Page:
By Shirley Wu, MD and Meghan K. Herbst, MD, FACEP
Chief Complaint: Unresponsive
Clip 1 - Watch on YouTube
Clip 2 - Watch on YouTube
1. What anatomy and pathology are shown in the clips above?
2. What are some additional sonographic findings that may be seen in patients with this condition?
3. How can ultrasound findings help emergency physicians make clinical decisions pertaining to this disease?
An 84-year-old female with history of hypertension and dementia presented from home to the emergency department unresponsive. Her granddaughter found her in the bathroom after one episode of vomiting complaining she didn’t feel well for the past 2-3 hours. EMS found the patient with a pulse of 30 bpm and systolic blood pressure of 60 mmHg. On arrival, her heart rate improved to 70 bpm, with a systolic blood pressure of 80 mmHg after a small fluid bolus. She followed simple commands and was answering questions with 1-2 words. Her mucous membranes were dry, heart sounds were regular, and lungs were clear bilaterally. With palpation of the abdomen the patient moaned and tried to push the examiner’s hand away, and examination of the lower extremities revealed trace edema bilaterally. A point of care ultrasound (PoC US) was immediately performed, which showed evidence of an aortic dissection. The cardiothoracic surgery team was promptly called and evaluated the patient while she was in the CT scanner. Chest, abdomen and pelvic CT Angiogram confirmed a type A dissection extending from the aortic root to the bilateral common femoral arteries.
Role of Aorta Ultrasound in the Emergency Department
PoC US of the aorta is most frequently used to detect or rule out an abdominal aortic aneurysm (AAA). As one of the core ultrasound applications listed by the American College of Emergency Physicians, PoC US of the aorta performed by emergency physicians is close to 100% sensitive and specific for AAA.1,2 However, there are also several specific signs of aortic dissection that can be appreciated on PoC US and should not be missed given the high morbidity and mortality associated with this disease.
In our case, identification of this patient’s aortic dissection led to prompt consultation with the hospital’s cardiothoracic and vascular surgery teams and expedited CT imaging.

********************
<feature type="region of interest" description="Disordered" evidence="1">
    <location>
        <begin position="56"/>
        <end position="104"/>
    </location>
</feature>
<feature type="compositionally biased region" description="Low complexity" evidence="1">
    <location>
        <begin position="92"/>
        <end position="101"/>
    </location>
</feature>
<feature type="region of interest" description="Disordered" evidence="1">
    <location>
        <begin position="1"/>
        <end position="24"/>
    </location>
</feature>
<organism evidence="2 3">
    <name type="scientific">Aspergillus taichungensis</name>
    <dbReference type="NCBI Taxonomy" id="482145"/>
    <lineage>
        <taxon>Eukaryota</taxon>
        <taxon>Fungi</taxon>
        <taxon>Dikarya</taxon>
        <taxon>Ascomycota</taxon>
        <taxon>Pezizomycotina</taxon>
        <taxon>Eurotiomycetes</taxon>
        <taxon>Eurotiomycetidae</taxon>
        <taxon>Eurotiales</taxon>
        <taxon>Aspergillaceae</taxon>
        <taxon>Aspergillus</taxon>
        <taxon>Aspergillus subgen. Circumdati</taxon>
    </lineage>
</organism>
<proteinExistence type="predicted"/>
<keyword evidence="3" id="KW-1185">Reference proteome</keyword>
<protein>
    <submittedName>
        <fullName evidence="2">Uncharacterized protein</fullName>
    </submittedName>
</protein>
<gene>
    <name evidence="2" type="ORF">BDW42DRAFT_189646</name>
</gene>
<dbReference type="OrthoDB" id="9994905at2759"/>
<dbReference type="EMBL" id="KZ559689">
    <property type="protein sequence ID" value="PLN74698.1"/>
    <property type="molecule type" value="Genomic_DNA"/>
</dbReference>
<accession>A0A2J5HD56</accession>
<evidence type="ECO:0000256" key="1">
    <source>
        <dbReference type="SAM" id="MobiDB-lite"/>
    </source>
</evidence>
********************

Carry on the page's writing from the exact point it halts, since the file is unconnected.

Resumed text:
Answers to questions
1) Clip 1 shows a transverse view of a normal caliber abdominal aorta with a hyperechoic intimal dissection flap that moves independently with the patient’s heart beat. The primary landmark for the aorta is the hyperechoic spine with acoustic shadowing just posteriorly. The left renal artery can be seen emerging from the aorta on the right of the screen. To the anatomic right of the aorta (left of the screen) is the IVC. Anterior to the aorta and IVC are non-dilated loops of bowel. Clip 2 shows a parasternal long axis view of the patient’s heart. The left ventricle squeeze appears overall good, and the aortic outflow tract does not appear to be dilated. No pericardial effusion or dissection flap is visualized.
2) While hypertension is present in approximately 75% of individuals with an aortic dissection, hypotension in the setting of an aortic dissection may indicate retrograde dissection to the pericardium potentially leading to pericardial effusion and tamponade.3 A parasternal long axis cardiac view may reveal an intimal flap within the aortic outflow tract, aortic valve insufficiency, pericardial effusion, or tamponade physiology, and this view should be included when suspecting a type A dissection given the high morbidity and mortality associated with this disease. Additionally, type A dissections have been associated with aortic dilatation.3,4 When suspecting a type A dissection, evaluating the heart for dilatation of the aortic outflow tract to greater than 4 cm on a parasternal long axis view may support a proximal dissection, especially if a dilated root is accompanied by a pericardial effusion and/or a dissection flap.
3) PoC US findings of a dynamic intimal flap and/or a dilated aortic outflow tract with a pericardial effusion in the setting of a suspected aortic dissection can rule in an aortic dissection. These findings not only aid in the diagnosis but can also expedite care, as with this case. It is important to note, however, that while these findings are specific, they are not sensitive for dissection.5-7 In other words, patients with true aortic dissections may not have detectable aortic dissection flaps, pericardial effusions, or dilated ascending aortic roots.
With this individual, there was neither pericardial effusion nor aortic outflow tract dilatation (and the hypotension was likely secondary to excessive vagal tone) but the visualization of a dissection flap alone prompted diagnosis and appropriate consultation within minutes of her arrival to the emergency department.
1. American College of Emergency Physicians. ACEP emergency ultrasound guidelines—2008. Ann Emerg Med. 2009;53:550-70.
2. Rubano E, Mehta N, Caputo W, et al. Systematic Review: emergency department bedside ultrasonography for diagnosing suspected abdominal aortic aneurysm. Acad Emerg Med. 2013;20:128-138.
3. Meredith EL, Masani ND. Echocardiography in the emergency assessment of acute aortic syndromes. Eur J Echocardiogr. 2009;10(1):i31-9.
4. Cozijnsen L, Braam RL, Waalewijn RA, et al. What is new in dilatation of the ascending aorta? Review of current literature and practical advice for the cardiologist. Circulation. 2011;123(8):924-8.
5. Khandheira BK, Tajik AJ, Taylor CL, et al. Aortic dissection: review of value and limitations of 2-D echocardiography in a six-year experience. J Am Soc Echocardiogr. 1989;2:17-24.
6. Roudaut RP, Billes MA, Gosse P, et al. Accuracy of M-mode 2-D echocardiography in the diagnosis of aortic dissection: an experience with 128 cases. Clin Cardiol. 1988;11:553-62.
7. Victor MF, Mintz GS, Kolter MN, et al. 2-D echocardiographic diagnosis of aortic dissection. Am J Cardiol. 1981;48:1155-9.